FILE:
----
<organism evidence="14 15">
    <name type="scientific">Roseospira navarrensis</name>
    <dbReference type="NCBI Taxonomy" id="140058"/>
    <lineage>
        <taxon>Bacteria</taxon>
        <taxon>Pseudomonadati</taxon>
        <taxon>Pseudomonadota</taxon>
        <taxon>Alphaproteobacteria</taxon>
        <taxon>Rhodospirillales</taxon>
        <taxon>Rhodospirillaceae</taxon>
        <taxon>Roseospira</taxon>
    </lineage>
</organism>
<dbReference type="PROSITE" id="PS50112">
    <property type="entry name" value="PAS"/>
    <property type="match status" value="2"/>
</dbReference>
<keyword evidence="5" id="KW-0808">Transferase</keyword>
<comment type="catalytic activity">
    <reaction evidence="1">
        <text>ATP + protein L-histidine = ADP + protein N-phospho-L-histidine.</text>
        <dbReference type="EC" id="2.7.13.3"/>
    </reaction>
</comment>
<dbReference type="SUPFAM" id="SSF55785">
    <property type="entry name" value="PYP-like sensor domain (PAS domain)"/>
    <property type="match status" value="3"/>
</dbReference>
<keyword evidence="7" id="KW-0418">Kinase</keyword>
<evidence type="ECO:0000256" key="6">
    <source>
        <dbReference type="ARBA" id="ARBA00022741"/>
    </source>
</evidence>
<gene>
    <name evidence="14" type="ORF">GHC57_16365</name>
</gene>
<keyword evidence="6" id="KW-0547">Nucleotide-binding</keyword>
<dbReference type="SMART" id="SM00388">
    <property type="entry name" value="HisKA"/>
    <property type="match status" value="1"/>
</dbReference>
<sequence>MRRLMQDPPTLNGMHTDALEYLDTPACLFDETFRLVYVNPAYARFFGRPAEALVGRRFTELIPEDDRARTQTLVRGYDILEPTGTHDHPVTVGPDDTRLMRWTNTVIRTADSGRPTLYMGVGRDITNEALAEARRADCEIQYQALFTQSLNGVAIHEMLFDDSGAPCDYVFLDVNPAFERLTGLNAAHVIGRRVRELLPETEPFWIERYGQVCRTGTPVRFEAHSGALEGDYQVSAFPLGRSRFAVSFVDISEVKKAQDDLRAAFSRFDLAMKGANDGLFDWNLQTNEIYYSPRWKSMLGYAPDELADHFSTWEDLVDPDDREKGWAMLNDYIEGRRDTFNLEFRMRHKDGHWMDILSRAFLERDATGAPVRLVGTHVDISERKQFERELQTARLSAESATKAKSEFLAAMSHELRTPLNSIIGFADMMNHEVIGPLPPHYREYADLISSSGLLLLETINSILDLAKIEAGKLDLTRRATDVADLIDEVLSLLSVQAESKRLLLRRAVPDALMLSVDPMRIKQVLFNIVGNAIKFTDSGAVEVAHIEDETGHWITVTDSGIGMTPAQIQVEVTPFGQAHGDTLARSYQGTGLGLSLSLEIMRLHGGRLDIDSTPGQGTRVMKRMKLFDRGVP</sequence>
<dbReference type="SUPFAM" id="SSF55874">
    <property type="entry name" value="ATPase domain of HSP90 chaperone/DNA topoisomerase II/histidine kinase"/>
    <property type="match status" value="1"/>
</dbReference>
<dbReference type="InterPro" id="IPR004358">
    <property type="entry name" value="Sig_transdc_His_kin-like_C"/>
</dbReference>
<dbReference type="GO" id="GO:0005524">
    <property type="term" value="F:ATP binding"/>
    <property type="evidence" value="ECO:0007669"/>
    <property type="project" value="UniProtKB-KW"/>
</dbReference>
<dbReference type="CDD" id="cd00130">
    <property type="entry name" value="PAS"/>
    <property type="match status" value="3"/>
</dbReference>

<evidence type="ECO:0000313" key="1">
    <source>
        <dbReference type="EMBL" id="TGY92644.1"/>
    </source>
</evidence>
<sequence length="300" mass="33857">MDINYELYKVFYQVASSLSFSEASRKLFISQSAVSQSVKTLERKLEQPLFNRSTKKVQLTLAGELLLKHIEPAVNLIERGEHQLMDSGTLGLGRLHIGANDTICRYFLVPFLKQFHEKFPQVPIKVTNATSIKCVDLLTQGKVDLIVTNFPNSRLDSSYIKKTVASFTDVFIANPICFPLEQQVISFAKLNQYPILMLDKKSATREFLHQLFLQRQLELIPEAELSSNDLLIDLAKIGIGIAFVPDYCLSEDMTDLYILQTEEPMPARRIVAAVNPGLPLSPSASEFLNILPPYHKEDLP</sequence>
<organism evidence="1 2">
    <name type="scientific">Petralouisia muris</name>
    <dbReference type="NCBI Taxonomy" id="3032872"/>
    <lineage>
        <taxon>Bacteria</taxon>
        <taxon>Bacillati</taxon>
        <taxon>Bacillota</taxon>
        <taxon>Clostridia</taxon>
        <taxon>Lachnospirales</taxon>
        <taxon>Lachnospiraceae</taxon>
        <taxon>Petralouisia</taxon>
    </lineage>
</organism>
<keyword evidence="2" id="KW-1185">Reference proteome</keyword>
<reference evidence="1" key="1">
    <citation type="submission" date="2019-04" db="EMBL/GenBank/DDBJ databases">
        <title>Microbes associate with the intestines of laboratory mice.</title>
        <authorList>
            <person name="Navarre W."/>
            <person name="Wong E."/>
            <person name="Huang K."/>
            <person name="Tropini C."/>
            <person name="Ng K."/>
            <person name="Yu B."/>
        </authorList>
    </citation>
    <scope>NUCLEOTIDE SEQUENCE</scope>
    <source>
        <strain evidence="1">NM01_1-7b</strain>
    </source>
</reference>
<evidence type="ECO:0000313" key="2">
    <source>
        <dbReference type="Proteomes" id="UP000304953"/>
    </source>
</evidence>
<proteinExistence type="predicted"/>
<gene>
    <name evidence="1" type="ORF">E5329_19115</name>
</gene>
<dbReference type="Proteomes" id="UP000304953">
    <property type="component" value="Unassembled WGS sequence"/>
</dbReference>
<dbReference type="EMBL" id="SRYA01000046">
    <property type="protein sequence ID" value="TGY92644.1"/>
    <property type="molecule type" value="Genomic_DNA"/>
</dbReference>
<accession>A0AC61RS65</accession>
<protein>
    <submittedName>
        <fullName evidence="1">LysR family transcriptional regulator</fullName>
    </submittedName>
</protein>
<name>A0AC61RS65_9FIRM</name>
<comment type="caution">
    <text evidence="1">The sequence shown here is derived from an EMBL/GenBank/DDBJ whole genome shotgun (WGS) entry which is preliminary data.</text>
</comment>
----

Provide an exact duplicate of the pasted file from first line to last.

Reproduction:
<organism evidence="14 15">
    <name type="scientific">Roseospira navarrensis</name>
    <dbReference type="NCBI Taxonomy" id="140058"/>
    <lineage>
        <taxon>Bacteria</taxon>
        <taxon>Pseudomonadati</taxon>
        <taxon>Pseudomonadota</taxon>
        <taxon>Alphaproteobacteria</taxon>
        <taxon>Rhodospirillales</taxon>
        <taxon>Rhodospirillaceae</taxon>
        <taxon>Roseospira</taxon>
    </lineage>
</organism>
<dbReference type="PROSITE" id="PS50112">
    <property type="entry name" value="PAS"/>
    <property type="match status" value="2"/>
</dbReference>
<keyword evidence="5" id="KW-0808">Transferase</keyword>
<comment type="catalytic activity">
    <reaction evidence="1">
        <text>ATP + protein L-histidine = ADP + protein N-phospho-L-histidine.</text>
        <dbReference type="EC" id="2.7.13.3"/>
    </reaction>
</comment>
<dbReference type="SUPFAM" id="SSF55785">
    <property type="entry name" value="PYP-like sensor domain (PAS domain)"/>
    <property type="match status" value="3"/>
</dbReference>
<keyword evidence="7" id="KW-0418">Kinase</keyword>
<evidence type="ECO:0000256" key="6">
    <source>
        <dbReference type="ARBA" id="ARBA00022741"/>
    </source>
</evidence>
<gene>
    <name evidence="14" type="ORF">GHC57_16365</name>
</gene>
<keyword evidence="6" id="KW-0547">Nucleotide-binding</keyword>
<dbReference type="SMART" id="SM00388">
    <property type="entry name" value="HisKA"/>
    <property type="match status" value="1"/>
</dbReference>
<sequence>MRRLMQDPPTLNGMHTDALEYLDTPACLFDETFRLVYVNPAYARFFGRPAEALVGRRFTELIPEDDRARTQTLVRGYDILEPTGTHDHPVTVGPDDTRLMRWTNTVIRTADSGRPTLYMGVGRDITNEALAEARRADCEIQYQALFTQSLNGVAIHEMLFDDSGAPCDYVFLDVNPAFERLTGLNAAHVIGRRVRELLPETEPFWIERYGQVCRTGTPVRFEAHSGALEGDYQVSAFPLGRSRFAVSFVDISEVKKAQDDLRAAFSRFDLAMKGANDGLFDWNLQTNEIYYSPRWKSMLGYAPDELADHFSTWEDLVDPDDREKGWAMLNDYIEGRRDTFNLEFRMRHKDGHWMDILSRAFLERDATGAPVRLVGTHVDISERKQFERELQTARLSAESATKAKSEFLAAMSHELRTPLNSIIGFADMMNHEVIGPLPPHYREYADLISSSGLLLLETINSILDLAKIEAGKLDLTRRATDVADLIDEVLSLLSVQAESKRLLLRRAVPDALMLSVDPMRIKQVLFNIVGNAIKFTDSGAVEVAHIEDETGHWITVTDSGIGMTPAQIQVEVTPFGQAHGDTLARSYQGTGLGLSLSLEIMRLHGGRLDIDSTPGQGTRVMKRMKLFDRGVP</sequence>
<dbReference type="SUPFAM" id="SSF55874">
    <property type="entry name" value="ATPase domain of HSP90 chaperone/DNA topoisomerase II/histidine kinase"/>
    <property type="match status" value="1"/>
</dbReference>
<dbReference type="InterPro" id="IPR004358">
    <property type="entry name" value="Sig_transdc_His_kin-like_C"/>
</dbReference>
<dbReference type="GO" id="GO:0005524">
    <property type="term" value="F:ATP binding"/>
    <property type="evidence" value="ECO:0007669"/>
    <property type="project" value="UniProtKB-KW"/>
</dbReference>
<dbReference type="CDD" id="cd00130">
    <property type="entry name" value="PAS"/>
    <property type="match status" value="3"/>
</dbReference>

<evidence type="ECO:0000313" key="1">
    <source>
        <dbReference type="EMBL" id="TGY92644.1"/>
    </source>
</evidence>
<sequence length="300" mass="33857">MDINYELYKVFYQVASSLSFSEASRKLFISQSAVSQSVKTLERKLEQPLFNRSTKKVQLTLAGELLLKHIEPAVNLIERGEHQLMDSGTLGLGRLHIGANDTICRYFLVPFLKQFHEKFPQVPIKVTNATSIKCVDLLTQGKVDLIVTNFPNSRLDSSYIKKTVASFTDVFIANPICFPLEQQVISFAKLNQYPILMLDKKSATREFLHQLFLQRQLELIPEAELSSNDLLIDLAKIGIGIAFVPDYCLSEDMTDLYILQTEEPMPARRIVAAVNPGLPLSPSASEFLNILPPYHKEDLP</sequence>
<organism evidence="1 2">
    <name type="scientific">Petralouisia muris</name>
    <dbReference type="NCBI Taxonomy" id="3032872"/>
    <lineage>
        <taxon>Bacteria</taxon>
        <taxon>Bacillati</taxon>
        <taxon>Bacillota</taxon>
        <taxon>Clostridia</taxon>
        <taxon>Lachnospirales</taxon>
        <taxon>Lachnospiraceae</taxon>
        <taxon>Petralouisia</taxon>
    </lineage>
</organism>
<keyword evidence="2" id="KW-1185">Reference proteome</keyword>
<reference evidence="1" key="1">
    <citation type="submission" date="2019-04" db="EMBL/GenBank/DDBJ databases">
        <title>Microbes associate with the intestines of laboratory mice.</title>
        <authorList>
            <person name="Navarre W."/>
            <person name="Wong E."/>
            <person name="Huang K."/>
            <person name="Tropini C."/>
            <person name="Ng K."/>
            <person name="Yu B."/>
        </authorList>
    </citation>
    <scope>NUCLEOTIDE SEQUENCE</scope>
    <source>
        <strain evidence="1">NM01_1-7b</strain>
    </source>
</reference>
<evidence type="ECO:0000313" key="2">
    <source>
        <dbReference type="Proteomes" id="UP000304953"/>
    </source>
</evidence>
<proteinExistence type="predicted"/>
<gene>
    <name evidence="1" type="ORF">E5329_19115</name>
</gene>
<dbReference type="Proteomes" id="UP000304953">
    <property type="component" value="Unassembled WGS sequence"/>
</dbReference>
<dbReference type="EMBL" id="SRYA01000046">
    <property type="protein sequence ID" value="TGY92644.1"/>
    <property type="molecule type" value="Genomic_DNA"/>
</dbReference>
<accession>A0AC61RS65</accession>
<protein>
    <submittedName>
        <fullName evidence="1">LysR family transcriptional regulator</fullName>
    </submittedName>
</protein>
<name>A0AC61RS65_9FIRM</name>
<comment type="caution">
    <text evidence="1">The sequence shown here is derived from an EMBL/GenBank/DDBJ whole genome shotgun (WGS) entry which is preliminary data.</text>
</comment>